I am trying to think of whose consoles I have seen with black stops, red couplers and red dots on reeds. I know who very much liked rocking tablets in the key cheeks, though. (I wonder if the pistons were to be square as well?)

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The Town Clerk of Warrington sent the following out as a Tender Specification on the 10th February 1970 (I have copied this down exactly as writ - all spelling, capitalization, punctuation etc.)

:

<_<

 

I have yet to actually read through this catalogue of works in one go without being connected to my blood pressure gauge. I should like to know to whom the first part of #12 refers. Looking into Council minutes should provide answers?

A sad day.

 

N

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Guest Patrick Coleman

Thanks to DW for this fascinating information. Could it be reasonably suggested that at the time the refurbishment of the original action was considered unfeasible? It was quite common at the time for TP actions to be electrified as they reached the end of their useful life and as the cost and intricacy of refurbishment was compared to the convenience of electrification.

 

Would Willis 4 have been ready to refurbish the Barker levers - or would he have been relieved at being asked to electrify?

 

Another interesting question would be whether from a practical point of view (that is, apart from the authenticity issue) the organ is better/worse for the then new action - for the player, the listener, and the people footing the bill for maintenance.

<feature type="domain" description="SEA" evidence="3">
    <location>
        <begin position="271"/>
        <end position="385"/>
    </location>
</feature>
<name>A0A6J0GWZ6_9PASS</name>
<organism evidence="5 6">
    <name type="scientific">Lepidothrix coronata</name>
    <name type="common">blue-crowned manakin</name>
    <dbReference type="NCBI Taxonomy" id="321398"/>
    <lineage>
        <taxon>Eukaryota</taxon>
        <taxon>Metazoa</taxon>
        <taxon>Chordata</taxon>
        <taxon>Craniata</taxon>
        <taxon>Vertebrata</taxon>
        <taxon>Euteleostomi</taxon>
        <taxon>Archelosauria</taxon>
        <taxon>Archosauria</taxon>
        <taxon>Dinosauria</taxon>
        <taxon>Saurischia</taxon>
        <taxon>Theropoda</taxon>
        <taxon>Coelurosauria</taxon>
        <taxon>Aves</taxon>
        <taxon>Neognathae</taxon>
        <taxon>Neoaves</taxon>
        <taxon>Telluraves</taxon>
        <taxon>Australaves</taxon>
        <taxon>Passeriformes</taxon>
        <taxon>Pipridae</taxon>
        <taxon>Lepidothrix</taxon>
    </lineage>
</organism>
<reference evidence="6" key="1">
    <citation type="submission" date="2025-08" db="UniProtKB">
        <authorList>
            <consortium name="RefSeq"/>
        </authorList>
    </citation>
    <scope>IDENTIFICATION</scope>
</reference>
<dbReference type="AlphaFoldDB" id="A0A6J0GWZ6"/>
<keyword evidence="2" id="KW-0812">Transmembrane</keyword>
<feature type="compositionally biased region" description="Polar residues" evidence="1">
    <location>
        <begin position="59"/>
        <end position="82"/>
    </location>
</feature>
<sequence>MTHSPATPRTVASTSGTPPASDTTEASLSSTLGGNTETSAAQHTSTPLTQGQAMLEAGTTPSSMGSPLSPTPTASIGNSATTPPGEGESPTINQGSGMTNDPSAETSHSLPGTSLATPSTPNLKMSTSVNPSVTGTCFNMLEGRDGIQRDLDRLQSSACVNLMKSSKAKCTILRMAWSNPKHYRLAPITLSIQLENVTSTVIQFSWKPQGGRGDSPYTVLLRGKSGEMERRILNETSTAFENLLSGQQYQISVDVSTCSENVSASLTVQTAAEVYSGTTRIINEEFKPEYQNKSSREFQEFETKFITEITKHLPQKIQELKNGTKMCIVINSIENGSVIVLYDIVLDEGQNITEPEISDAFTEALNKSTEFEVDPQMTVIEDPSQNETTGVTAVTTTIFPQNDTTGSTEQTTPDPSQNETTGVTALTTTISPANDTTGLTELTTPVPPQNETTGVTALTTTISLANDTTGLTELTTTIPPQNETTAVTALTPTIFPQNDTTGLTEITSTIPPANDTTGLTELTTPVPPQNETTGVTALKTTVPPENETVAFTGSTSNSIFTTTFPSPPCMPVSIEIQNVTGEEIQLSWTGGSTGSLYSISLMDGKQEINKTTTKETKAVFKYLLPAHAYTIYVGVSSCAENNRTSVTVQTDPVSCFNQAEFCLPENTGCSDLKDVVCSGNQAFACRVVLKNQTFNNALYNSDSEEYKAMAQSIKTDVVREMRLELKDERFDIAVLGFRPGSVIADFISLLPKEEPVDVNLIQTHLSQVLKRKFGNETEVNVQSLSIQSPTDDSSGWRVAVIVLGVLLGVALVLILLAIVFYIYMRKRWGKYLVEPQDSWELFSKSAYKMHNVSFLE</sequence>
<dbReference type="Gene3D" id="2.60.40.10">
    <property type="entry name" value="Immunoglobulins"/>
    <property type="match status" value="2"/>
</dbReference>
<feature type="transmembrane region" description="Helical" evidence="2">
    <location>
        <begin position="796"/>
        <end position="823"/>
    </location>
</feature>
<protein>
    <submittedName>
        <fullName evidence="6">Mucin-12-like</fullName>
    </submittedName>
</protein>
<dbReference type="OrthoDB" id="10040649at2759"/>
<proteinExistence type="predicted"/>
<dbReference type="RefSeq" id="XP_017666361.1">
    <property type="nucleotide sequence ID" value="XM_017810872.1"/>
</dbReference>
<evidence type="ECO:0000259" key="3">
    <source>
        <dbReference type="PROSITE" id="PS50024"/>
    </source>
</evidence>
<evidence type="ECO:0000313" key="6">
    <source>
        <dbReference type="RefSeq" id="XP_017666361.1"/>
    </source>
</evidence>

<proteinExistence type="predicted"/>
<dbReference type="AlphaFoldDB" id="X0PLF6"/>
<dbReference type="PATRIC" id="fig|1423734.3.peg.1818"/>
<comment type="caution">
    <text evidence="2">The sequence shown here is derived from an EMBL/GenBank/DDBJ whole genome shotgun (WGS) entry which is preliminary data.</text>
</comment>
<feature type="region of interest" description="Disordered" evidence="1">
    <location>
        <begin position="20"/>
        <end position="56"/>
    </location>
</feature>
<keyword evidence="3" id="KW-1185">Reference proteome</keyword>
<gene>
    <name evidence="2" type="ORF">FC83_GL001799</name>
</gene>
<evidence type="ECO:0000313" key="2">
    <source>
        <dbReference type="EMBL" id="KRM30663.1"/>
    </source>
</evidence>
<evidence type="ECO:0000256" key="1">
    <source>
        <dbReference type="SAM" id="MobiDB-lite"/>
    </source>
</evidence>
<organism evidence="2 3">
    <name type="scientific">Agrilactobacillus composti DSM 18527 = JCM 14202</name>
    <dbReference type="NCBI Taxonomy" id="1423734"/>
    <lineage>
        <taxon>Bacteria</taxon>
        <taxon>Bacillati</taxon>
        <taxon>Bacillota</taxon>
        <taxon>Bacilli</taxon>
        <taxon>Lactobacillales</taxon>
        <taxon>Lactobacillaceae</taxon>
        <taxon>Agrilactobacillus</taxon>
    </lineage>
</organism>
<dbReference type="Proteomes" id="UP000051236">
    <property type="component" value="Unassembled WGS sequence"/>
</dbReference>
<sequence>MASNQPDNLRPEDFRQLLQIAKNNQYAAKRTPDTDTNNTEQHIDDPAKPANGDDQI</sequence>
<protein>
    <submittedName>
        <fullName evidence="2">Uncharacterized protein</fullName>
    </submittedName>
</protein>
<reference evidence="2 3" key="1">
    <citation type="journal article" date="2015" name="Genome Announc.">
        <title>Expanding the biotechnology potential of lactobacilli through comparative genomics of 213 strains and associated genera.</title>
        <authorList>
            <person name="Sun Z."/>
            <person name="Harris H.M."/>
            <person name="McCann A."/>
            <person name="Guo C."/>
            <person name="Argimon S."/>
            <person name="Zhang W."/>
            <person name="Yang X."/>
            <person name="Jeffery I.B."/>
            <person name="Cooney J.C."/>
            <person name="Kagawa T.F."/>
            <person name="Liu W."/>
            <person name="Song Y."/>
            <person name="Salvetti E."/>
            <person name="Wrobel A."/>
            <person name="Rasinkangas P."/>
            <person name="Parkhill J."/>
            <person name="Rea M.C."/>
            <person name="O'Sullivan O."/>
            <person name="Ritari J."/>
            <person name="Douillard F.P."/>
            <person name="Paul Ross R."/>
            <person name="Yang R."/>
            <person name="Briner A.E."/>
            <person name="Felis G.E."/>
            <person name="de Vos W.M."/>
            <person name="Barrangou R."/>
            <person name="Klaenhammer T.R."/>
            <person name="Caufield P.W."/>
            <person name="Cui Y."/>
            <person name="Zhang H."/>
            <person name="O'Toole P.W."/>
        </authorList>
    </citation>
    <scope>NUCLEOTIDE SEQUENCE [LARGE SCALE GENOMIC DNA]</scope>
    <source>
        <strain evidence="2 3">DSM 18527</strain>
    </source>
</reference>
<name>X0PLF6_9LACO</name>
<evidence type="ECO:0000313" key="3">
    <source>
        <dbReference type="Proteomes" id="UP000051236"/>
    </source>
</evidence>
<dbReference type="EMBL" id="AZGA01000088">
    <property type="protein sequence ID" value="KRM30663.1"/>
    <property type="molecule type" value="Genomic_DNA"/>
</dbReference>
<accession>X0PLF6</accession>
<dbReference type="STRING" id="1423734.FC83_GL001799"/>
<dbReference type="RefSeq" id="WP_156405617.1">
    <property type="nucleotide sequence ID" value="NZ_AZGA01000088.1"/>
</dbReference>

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The huge Aubertin-Gaillaird organ at Thann (which Nigel A knows well) has a very clever, entirely contemporary Barker action. It also has mechanical/pneumatic pistons adjustable at the console; you hear lots of little metal pins drop into place when you press Set.

 

The interesting thing about that instrument is that the stop and key action all work on high-pressure compressed air, rather than a supply from the blower. This made so much sense when I first saw it that I wondered - why hasn't this been happening for years? Leak-free joints, switches, valves and tubing have been made for the compressed air industry at low cost for donkey's years.